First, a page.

Episode from my new story . . .
In my new, as-yet-unfinished story, Vladimir and Kropot speak with Wei Guk-in over shot glasses of munbaeju, a traditional distilled liquor of Korea that has the scent of wild pear even though pears have no part in its brewing:
After the two had enjoyed three or four rounds and made small talk about Seoul and Moscow -- some on similarities, but more on differences -- Guk-in asked, "Well, gentlemen, to what do I owe this visit? It can't be for my munbaeju, which isn't famous."The story continues, naturally . . . or unnaturally enough . . .
"Your munbaeju ought to be!" exclaimed Kropot.
"It will be now," promised Vladimir. "We'll tell everyone."
"It's certainly good enough to enjoy with a fine cigar at The Smokehouse," Kropot stated, raising his glass of munbaeju toward his lips and giving Guk-in a searching look.
Guk-in set his own shot glass on the table and stared at Kropot. "The Smokehouse?"
Kropot's glass stopped mere centimeters from his lips. "You don't know The Smokehouse?"
"Naturally, I know The Smokehouse," Guk-in countered. "Rather, I knew it. I visited the place a few times back in the seventies. I was told it burned down."
"There did happen to be a tinge of burnt odor in the air there," I pointed out.
"There's always been that," said Kropot, allowing the shot of munbaeju to reach and pass his lips. He then held out his glass for more, dutifully filled by Guk-in.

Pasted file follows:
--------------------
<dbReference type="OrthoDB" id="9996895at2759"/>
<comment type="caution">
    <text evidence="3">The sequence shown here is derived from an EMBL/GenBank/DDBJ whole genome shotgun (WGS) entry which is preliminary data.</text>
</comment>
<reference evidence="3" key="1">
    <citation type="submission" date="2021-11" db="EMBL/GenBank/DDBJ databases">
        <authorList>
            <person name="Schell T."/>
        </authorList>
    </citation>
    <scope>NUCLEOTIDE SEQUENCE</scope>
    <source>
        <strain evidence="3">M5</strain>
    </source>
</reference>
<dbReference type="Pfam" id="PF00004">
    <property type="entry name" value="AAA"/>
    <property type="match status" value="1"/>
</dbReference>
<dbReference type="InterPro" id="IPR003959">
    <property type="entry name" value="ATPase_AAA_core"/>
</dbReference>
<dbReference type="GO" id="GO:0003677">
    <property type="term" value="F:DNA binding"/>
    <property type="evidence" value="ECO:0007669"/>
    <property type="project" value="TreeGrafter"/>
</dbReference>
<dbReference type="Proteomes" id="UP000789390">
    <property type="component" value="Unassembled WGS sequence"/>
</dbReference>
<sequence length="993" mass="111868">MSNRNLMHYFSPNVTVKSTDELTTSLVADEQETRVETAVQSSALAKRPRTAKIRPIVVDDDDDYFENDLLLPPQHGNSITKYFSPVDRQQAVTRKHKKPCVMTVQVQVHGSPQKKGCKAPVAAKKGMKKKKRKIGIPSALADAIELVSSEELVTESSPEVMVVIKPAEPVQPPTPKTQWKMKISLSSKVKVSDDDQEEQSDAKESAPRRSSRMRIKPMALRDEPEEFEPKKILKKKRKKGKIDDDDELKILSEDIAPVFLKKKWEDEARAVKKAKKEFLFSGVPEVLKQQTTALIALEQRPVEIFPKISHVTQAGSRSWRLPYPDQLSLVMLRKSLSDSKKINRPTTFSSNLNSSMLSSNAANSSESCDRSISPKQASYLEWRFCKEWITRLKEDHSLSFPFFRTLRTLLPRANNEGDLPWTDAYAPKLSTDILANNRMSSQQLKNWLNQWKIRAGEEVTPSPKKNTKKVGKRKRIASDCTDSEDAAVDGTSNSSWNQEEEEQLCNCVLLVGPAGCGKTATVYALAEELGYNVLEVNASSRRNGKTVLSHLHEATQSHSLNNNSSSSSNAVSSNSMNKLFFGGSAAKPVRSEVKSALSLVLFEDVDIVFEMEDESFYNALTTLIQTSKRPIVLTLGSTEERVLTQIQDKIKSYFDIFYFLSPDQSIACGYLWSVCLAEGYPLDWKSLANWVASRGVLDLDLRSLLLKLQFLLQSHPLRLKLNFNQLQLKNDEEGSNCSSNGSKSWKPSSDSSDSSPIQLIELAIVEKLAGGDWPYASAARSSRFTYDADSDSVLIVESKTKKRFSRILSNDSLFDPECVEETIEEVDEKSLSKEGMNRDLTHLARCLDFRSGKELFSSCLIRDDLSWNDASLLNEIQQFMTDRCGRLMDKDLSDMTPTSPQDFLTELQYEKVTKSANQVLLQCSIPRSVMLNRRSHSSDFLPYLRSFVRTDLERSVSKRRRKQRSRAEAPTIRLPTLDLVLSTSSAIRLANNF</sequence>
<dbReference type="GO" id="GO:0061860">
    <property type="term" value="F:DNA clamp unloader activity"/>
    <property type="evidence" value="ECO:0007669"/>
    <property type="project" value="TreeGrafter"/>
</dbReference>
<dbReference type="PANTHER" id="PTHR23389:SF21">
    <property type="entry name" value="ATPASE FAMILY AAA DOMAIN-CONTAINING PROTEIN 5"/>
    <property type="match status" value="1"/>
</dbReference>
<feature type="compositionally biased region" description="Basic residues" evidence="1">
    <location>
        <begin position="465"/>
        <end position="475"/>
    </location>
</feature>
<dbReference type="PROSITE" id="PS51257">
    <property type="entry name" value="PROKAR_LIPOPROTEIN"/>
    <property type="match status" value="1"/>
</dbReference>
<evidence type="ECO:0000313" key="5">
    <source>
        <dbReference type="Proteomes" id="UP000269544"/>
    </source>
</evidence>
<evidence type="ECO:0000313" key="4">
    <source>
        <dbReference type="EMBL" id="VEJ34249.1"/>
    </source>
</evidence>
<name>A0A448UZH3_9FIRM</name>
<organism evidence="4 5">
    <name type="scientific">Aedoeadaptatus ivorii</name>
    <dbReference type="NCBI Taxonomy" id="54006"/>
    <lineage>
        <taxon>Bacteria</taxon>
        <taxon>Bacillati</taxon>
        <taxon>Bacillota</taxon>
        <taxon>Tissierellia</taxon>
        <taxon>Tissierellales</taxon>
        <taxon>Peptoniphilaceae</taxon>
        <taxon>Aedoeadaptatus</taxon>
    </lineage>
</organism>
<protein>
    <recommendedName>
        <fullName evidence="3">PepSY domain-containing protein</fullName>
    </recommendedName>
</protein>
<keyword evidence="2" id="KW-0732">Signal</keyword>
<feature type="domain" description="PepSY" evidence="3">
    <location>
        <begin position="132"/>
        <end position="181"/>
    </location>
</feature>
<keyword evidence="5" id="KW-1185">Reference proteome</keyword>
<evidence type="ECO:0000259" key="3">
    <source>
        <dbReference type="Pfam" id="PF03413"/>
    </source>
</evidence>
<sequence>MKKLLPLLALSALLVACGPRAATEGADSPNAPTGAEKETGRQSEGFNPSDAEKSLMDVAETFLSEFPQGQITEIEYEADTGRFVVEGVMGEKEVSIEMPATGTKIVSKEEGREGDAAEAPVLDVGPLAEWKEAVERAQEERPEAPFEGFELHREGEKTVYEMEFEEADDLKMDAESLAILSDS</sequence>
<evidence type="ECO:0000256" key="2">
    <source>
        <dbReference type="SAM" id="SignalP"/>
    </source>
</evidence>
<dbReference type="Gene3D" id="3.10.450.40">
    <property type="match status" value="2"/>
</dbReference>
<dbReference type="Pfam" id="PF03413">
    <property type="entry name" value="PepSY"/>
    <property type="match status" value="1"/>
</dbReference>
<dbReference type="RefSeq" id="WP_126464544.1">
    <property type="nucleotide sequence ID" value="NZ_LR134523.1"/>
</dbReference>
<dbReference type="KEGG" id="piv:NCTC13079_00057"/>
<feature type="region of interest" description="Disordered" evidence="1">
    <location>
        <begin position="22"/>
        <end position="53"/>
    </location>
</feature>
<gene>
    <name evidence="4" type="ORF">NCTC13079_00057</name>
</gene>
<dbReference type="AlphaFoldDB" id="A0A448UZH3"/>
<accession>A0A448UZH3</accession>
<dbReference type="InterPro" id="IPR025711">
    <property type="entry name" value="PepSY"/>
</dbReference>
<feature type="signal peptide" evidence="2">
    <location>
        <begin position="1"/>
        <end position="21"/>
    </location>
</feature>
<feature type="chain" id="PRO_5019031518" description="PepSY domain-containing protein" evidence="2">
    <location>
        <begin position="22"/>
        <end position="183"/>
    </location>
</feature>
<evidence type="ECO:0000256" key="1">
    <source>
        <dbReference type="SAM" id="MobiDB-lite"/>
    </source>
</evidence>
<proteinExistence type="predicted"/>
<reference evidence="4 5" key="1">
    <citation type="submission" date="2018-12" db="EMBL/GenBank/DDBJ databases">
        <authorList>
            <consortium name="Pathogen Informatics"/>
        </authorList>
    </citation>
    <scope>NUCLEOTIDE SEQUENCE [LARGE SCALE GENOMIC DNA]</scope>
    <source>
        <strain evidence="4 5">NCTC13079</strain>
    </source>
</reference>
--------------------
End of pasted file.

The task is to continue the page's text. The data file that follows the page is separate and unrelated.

"Right," agreed Vladimir. "The Smokehouse has always had that acrid smell."
"I noticed the hint of a burnt smell myself," Guk-in acknowledged, "but I assumed it came from the smoking room."
"Nonsense!" cried Kropot. "The smoking room offers solely fine cigars and excellent pipe tobacco! That acrid odor rises from further depths!"
"The Underground, he means," offered Vladimir.
"Right," agreed Kropot. "I mean Seoul's subway system, which runs below the smoking room."
"But the subway system has no acrid, smoky odor," Guk-in insisted. "Besides, there was no subway there in the seventies."
"We must leave it as a mystery, then," intoned Vladimir. "Merely an imagined odor from never where."
Guk-in looked puzzled, but dropped the issue, adding only a promise to visit The Smokehouse soon.
"You won't find it," Kropot warned.
"My directions . . ." Guk-in began, his eyes darting me a look.
". . . were accurate," affirmed Vladimir.
"But alas, useless," Kropot sadly observed.
I quickly explained about the mysterious, seemingly trompe l'oeil door.
"Why can't I use that door?" asked Guk-in.
"It works only for us," was Vladimir's unexplanatory explanation.
“Perhaps I could meet you there sometime,” Guk-in suggested, “if I bring along some of this munbaeju?”
"Perhaps we could work something out," agreed Kropot.
"Fact is," said Vladimir, "you might be able to assist us in a quest."
"A quest?" Guk-in echoed. "That sounds almost Medieval!"
"We try to make it so," Kropot replied, "but the story always turns out Postmodern."
"What do you mean?" Guk-in said.